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« Been there, Done That Redux | Main | Female Gaze »

October 09, 2002

Free Reads--Philip Roth redux


In your posting “Free Reads—Philip Roth” you comment that “a gift for writing fiction has nothing whatever to do with the ability to reason and make sense of things.” I would guess that Roy Lichtenstein would agree with you, if you would extend your comment to the visual arts and to the ability to make sense of things—verbally.

In Michael Kimmelman’s book, “Portraits,” he talks with Roy Lichtenstein as they walk around the Metropolitan Museum of art:

Lichtenstein settles finally on a group of Ellsworth Kellys: a tall standing steel sculpture, nearly rectangular, and two shaped canvases, one of them all blue.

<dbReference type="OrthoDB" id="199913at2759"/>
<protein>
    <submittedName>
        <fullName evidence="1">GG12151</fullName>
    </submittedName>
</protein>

Ellsworth Kelly (from nature?)

[Lichtenstein:] ‘[The Kelly painting] is the ultimate in color intensity. It’s entirely about the relationship between color and shape. There’s no modulation of color. Modulation is usually read as atmosphere, it gives you a sense of recession. But here you don’t have that, there’s no illusion, which turns the picture into a thing, the opposite of a window. It’s like a sculpture that just happens to be on the wall. I know Ellsworth says it comes from nature. But I don’t know why you’d want to say this, because art relates to perception, not nature. All abstract artists try to tell you that what they do comes from nature, and I’m always trying to tell you that what I do is completely abstract. We’re both saying something we want to be true. I don’t think artists like myself, or Ellsworth, have the faintest idea what we’re doing, but we try to put it words that sound logical. Actually’—Lichtenstein grins—‘I think I do what I’m doing. But no other artist does.’

Roy Lichtenstein (pure abstraction?)

An excellent example, I think, of why art needs to reference a tradition of meaning outside itself.



posted by Friedrich at October 9, 2002


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